There are various reasons for leaving the tour. My schedule is rather hectic, as the lateness of this post demonstrates, and it's hard to find time to read and review, though I've worked past such difficulties before.
The real issue is simply futility. As I look back over the various books I've reviewed, I find very few that were worthwhile. A fair number are merely generic and not noticeably "Christian" at all, such as the Auralia's Colors books and Offworld; while others are apparently Christian but with bad theology, such as The Enclave; and still others are more or less Christian with some syncretism thrown in, as in Tuck.
Part of the problem is mentioned in Scripture:
James 3:1 Not many of you should presume to be teachers, my brothers, because you know that we who teach will be judged more strictly.
(If you're a writer, you're a teacher. People will take your theology seriously and learn from your work, so be careful.)
2 Timothy 4:3 For the time will come when men will not put up with sound doctrine. Instead, to suit their own desires, they will gather around them a great number of teachers to say what their itching ears want to hear.
Bingo! Writers go for what sells or is catchy, not for what's true. This is especially problematic for speculative fiction, which is about the only genre where it's actually possible to deny the existence of God.
How serious is all this? In The Enclave, we are told that evolution (not atheism) and Christianity are incompatible. C. S. Lewis was a theistic evolutionist; was he
a) unsaved or
b) just stupid?
(Answer "Yes" or "Absolutely.")
It strikes me as dogmatic to marginalize other Christians that way. It's especially interesting that the writer contradicted the Bible (on the point that every land creature that wasn't on the Ark died, as stated in Gen 9:21-23) and even used a Bible verse (Gen 6:4) to excuse the contradiction. Nice chutzpah! You must be proud of it.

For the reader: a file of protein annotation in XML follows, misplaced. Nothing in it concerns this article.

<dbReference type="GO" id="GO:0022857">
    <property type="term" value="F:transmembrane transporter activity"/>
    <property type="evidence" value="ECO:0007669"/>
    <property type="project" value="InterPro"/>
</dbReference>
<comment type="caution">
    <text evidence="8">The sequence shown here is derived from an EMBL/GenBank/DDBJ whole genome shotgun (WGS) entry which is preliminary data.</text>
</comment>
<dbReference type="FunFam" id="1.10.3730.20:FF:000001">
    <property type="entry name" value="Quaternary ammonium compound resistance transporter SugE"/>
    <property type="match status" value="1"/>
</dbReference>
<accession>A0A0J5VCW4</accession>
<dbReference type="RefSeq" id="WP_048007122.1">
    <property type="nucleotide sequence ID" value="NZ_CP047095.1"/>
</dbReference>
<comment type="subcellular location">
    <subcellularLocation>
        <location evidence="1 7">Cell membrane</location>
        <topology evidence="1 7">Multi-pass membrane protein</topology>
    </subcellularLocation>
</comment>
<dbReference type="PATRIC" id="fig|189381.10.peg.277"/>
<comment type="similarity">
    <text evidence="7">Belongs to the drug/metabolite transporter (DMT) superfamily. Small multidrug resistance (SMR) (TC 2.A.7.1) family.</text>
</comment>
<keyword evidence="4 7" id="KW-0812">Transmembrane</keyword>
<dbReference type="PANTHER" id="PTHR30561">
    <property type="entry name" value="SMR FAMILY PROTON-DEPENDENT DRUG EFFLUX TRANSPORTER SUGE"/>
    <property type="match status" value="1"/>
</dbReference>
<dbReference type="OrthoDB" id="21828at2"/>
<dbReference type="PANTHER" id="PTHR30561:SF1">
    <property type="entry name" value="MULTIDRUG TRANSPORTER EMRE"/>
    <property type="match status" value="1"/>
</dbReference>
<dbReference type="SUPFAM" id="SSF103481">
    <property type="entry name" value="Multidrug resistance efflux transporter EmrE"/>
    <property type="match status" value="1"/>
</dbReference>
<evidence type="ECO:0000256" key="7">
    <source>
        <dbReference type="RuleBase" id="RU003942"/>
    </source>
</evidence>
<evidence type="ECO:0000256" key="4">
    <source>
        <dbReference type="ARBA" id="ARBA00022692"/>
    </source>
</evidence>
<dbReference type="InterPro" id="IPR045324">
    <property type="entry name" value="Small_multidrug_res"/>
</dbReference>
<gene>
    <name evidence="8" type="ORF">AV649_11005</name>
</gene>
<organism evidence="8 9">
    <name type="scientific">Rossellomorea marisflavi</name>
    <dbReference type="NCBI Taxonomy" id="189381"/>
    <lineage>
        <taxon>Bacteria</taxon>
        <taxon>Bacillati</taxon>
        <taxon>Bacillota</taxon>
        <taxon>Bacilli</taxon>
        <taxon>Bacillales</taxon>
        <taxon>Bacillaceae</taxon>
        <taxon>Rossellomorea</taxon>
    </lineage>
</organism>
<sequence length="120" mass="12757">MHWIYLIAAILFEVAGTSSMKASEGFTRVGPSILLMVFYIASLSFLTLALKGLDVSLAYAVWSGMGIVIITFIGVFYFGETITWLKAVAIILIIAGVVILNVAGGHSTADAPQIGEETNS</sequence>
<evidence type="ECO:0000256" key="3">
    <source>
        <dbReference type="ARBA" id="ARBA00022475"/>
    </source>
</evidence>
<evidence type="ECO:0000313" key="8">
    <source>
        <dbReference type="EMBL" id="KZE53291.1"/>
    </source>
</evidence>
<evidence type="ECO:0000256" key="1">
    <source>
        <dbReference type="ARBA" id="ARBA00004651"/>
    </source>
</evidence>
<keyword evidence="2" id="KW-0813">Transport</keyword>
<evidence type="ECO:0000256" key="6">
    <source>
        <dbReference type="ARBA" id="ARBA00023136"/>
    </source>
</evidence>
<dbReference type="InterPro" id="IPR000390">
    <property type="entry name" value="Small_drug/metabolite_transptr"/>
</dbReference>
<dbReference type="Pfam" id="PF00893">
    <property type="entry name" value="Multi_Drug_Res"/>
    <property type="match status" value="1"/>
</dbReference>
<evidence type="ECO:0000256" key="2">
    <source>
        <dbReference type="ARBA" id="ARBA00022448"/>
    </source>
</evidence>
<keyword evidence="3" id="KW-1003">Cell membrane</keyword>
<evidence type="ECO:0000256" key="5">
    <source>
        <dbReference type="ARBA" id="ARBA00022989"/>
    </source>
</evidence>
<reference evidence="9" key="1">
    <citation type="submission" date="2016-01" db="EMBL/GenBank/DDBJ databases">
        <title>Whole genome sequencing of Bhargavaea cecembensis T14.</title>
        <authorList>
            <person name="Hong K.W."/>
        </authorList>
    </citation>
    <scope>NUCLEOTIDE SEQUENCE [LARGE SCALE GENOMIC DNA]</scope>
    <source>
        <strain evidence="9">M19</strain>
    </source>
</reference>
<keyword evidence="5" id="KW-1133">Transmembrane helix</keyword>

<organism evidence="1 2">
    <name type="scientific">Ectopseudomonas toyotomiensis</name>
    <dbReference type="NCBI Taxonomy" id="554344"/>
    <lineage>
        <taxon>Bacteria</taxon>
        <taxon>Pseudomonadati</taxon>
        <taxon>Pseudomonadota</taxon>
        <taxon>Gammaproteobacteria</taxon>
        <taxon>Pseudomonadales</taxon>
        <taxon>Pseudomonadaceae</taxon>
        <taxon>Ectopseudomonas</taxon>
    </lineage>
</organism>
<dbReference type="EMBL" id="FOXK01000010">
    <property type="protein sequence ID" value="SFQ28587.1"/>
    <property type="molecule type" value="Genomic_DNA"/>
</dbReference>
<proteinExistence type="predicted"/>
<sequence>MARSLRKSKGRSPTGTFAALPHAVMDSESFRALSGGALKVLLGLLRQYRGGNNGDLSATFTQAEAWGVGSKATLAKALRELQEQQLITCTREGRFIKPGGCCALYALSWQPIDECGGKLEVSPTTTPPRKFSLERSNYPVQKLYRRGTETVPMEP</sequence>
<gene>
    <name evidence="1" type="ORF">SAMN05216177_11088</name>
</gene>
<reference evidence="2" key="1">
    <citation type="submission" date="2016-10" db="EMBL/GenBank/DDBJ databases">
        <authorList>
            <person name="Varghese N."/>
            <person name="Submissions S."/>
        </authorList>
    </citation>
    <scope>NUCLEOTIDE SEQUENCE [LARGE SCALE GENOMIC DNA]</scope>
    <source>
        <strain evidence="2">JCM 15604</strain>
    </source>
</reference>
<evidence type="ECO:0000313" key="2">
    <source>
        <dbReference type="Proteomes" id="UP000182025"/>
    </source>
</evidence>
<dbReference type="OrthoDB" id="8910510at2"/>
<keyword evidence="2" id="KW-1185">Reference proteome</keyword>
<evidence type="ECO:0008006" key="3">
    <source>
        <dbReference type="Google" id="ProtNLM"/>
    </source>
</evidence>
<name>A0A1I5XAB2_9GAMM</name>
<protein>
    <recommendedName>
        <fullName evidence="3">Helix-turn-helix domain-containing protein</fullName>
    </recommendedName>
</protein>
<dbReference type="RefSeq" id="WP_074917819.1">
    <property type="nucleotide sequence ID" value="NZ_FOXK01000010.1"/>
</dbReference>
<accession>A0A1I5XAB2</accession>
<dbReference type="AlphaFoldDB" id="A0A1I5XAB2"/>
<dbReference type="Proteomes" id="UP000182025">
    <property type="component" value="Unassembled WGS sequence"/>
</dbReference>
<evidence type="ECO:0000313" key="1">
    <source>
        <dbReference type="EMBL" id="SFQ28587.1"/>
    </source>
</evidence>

Do we really need to further such stories? I don't see the point. Christian speculative fiction can be good; it just seldom is, and that's usually because we're copying the non-Christian stuff and don't understand our own faith, much like the would-be teachers of 1 Tim 1:3-7:
As I urged you when I went into Macedonia, stay there in Ephesus so that you may command certain men not to teach false doctrines any longer nor to devote themselves to myths and endless genealogies. These promote controversies rather than God's work—which is by faith. The goal of this command is love, which comes from a pure heart and a good conscience and a sincere faith. Some have wandered away from these and turned to meaningless talk. They want to be teachers of the law, but they do not know what they are talking about or what they so confidently affirm.
Doesn't that sound familiar?
I'm not giving up on speculative fiction entirely; I'll still read it and write it. But I can't help thinking some of the stuff I've waded through lately is having a negative effect on my own work. So I'm taking an indefinite sabbatical. I may return eventually, though probably not through CSFF. I have a backlog of books to work through, so I'll post reviews now and then, perhaps even a Genuine Fake Review on occasion. But where this blog will go is currently undecided. I'm open to suggestions (preferably clean and not abusive); we'll see what happens.
1 year ago